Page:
7. 1 month ago
    Anonymous

    Man I used to have such an awesome kit. 10" Henkels Pro S chef that was like a fucking sword, Masakage Yuki Bunka with natural wa handle and red pakka ferrule, Tojiro pairing knife with meme damascus finish, MAC birds beak pairing, Shibazi chai dao fucking workhorse, Rösle grapefuit knife for fancy fruit carving stuff, Richmond Artifex gyuto that would take on a bafflingly sharp edge, Tojiro 210mm gyuto that was a parting gift from my old kitchen...then I lost the entire thing at a pop up I was doing one day. Can't even describe that feeling of devastation.

    Now I only use a no name carbon steel chai dao from the chef/owner at my last place and a Rada pairing knife I got at a festival. Less is more, man.

  8. 1 month ago
    Anonymous

    Ill sell you my spot on Bob Kramers wait list for $15k

  9. 1 month ago
    Anonymous

    i just have a cheap cleaver 20.5 cm cleaver from amazon. works for all my cutting needs

  10. 1 month ago
    Anonymous

    marketing and subjective bias
    one is famous for overengineering
    one is famous for autism oh so wacky yet so traditional (hint: japan is not a trad country)

    • 1 month ago
      Anonymous

      The way you use "trad" highlights how little you know about anything.

  11. 1 month ago
    Anonymous

    I have a confession to make.
    I like my cheap ass victorinox fibrox better than my 500 dollar grorious nippon steel made from the remains of the yamato weeb knives...
    It just has a good feel, it's comfy to chop and dice with, I dont have to be careful with it or worry about chipping the tip off in the sink, and I can sharpen it in one of those bullshit electric sharpeners without 500 dollars worth of whetstones.

    • 1 month ago
      Anonymous

      Post weeb knife.

      • 1 month ago
        Anonymous

        Making lunch excuse the cheese.

        • 1 month ago
          Anonymous

          >all of those scuff marks
          The fuck have you done with that knife?

          • 1 month ago
            Anonymous

            Probably got it like that. It's just a grinder finish. Makes the blades more affordable, and I think it's fun to finish them nicely.

          • 1 month ago
            Anonymous

            You're more worried about that than the couple rust spots its got?
            I did polish those out with some barkeepers friend after i took that pic and realized how much rust it was getting.
            But yeah as someone else pointed out that's a rougher finished knife, it was never a mirror polish.

    • 1 month ago
      bump

      I dont really like my victorinox more than my 'nice' japanese knife but i do use it more especially if im feeling lazy and wont necessarily wash it right away. Might just sit on the cutting board or sink for a while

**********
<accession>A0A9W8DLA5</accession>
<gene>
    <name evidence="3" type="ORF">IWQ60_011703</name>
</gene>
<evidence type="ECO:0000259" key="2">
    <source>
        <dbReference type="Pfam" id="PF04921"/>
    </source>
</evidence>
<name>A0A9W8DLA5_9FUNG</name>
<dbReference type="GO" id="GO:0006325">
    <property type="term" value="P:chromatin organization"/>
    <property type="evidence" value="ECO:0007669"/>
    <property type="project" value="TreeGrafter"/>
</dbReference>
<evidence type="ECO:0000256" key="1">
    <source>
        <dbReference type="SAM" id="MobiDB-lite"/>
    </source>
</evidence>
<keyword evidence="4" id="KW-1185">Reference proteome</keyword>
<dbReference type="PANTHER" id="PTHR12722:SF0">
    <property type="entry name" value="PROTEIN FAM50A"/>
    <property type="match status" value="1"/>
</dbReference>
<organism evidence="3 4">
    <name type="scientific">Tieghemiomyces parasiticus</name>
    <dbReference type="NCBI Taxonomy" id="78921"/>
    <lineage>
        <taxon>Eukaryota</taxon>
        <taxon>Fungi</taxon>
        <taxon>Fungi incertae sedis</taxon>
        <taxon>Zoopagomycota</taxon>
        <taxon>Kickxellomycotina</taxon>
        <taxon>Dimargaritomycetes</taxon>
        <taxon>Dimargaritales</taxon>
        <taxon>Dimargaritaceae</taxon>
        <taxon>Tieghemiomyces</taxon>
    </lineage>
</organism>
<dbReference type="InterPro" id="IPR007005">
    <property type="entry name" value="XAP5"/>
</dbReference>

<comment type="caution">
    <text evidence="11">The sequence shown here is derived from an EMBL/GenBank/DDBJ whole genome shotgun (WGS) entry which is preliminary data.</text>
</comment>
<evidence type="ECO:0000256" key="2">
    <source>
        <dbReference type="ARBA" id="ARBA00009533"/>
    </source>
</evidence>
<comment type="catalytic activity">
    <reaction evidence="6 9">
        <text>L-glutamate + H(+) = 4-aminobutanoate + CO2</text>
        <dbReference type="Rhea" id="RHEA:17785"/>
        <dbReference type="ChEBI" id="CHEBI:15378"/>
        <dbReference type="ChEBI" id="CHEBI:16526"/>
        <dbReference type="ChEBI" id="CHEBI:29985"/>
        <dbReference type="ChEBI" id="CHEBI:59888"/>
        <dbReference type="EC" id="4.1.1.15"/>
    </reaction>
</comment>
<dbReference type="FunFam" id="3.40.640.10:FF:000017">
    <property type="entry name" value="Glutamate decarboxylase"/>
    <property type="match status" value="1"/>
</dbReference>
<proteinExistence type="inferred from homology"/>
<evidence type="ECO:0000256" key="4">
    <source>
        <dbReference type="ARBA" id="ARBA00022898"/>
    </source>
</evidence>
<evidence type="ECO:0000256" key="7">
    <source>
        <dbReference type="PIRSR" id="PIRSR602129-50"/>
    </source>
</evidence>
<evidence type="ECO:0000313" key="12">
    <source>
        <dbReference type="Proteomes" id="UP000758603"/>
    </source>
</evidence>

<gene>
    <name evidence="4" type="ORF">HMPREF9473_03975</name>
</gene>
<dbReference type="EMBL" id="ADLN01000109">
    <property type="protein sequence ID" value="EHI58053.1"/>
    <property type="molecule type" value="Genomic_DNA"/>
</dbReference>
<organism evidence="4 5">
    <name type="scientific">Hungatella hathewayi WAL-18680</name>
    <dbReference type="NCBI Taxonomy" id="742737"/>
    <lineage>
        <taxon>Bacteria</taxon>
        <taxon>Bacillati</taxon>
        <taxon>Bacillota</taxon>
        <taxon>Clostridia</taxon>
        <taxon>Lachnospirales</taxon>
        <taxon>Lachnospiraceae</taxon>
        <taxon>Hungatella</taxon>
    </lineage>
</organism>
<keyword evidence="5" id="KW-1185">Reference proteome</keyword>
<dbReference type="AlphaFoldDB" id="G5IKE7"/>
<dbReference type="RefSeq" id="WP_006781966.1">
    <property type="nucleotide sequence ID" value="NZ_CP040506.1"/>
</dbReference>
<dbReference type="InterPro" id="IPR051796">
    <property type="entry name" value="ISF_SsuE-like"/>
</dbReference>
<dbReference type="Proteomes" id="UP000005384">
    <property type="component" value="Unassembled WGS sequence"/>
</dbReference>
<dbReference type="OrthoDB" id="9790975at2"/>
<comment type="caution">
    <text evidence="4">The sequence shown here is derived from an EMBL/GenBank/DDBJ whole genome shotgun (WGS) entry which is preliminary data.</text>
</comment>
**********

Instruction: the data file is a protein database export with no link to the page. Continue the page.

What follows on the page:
• 1 month ago
        Anonymous

        One problem is I bought a 270mm gyuto, it's too much. Should have just got a smaller one. I have the matching 120mm petty knife and I love it and use it all the time.

        • 1 month ago
          bump

          >One problem is I bought a 270mm gyuto, it's too much
          Interesting. I had gotten an 8" gyuto and sometimes wish i had gone for a 10" as usually see 10-12 inches as the most recommended for chefs

          • 1 month ago
            Anonymous

            270mm is closer to 12". Not him, but I have a 240mm kiritsuke I love and a 165mm bunka that I also love. Which I just depends on what I'm doing.

          • 1 month ago
            Anonymous

            Depends on kitchen size and personal tastes. One of my favorite knives is a 4 inch double bevel ajikiri. It's basically a tall paring knife, so it has finger clearance.

            • 1 month ago
              bump

              I find that i dont really use this 5" knife much. Not that theres anything wrong with it i just typically will grab one of the 8" even for smaller work. I could see the tallness of a ajikiri making it more pleasant though

              270mm is closer to 12". Not him, but I have a 240mm kiritsuke I love and a 165mm bunka that I also love. Which I just depends on what I'm doing.

              >270mm is closer to 12"
              270mm is 10.6".

              • 1 month ago
                Anonymous

                God I'm fucking retarded I was thinking of 300mm.

              • 1 month ago
                Anonymous

                I think the thing about my jap knife I don't like versus the victorinox, is that big tall blade the fibrox has is really easy to chop with while using your finger as a guide.
                Between the shorter blade and just how long and heavy it is to work with the masakage is a beast to use.
                I think a 210 or a 230 would have been enough, but I've really given some thought to getting a Nakiri, it looks like a really nice chopping knife.

        • 1 month ago
          Anonymous

          Put the knife in a vise, smash the tip off with a hammer, grind and polish the broken surface and you have a tall, nimble K-tip gyuto.

    • 1 month ago
      Anonymous

      I hated my victorinox so much I gave it away. Also my $70 whetstones and $80 diamond plate keep my Nippon steel knives in tip-top shape.

  12. 1 month ago
    Anonymous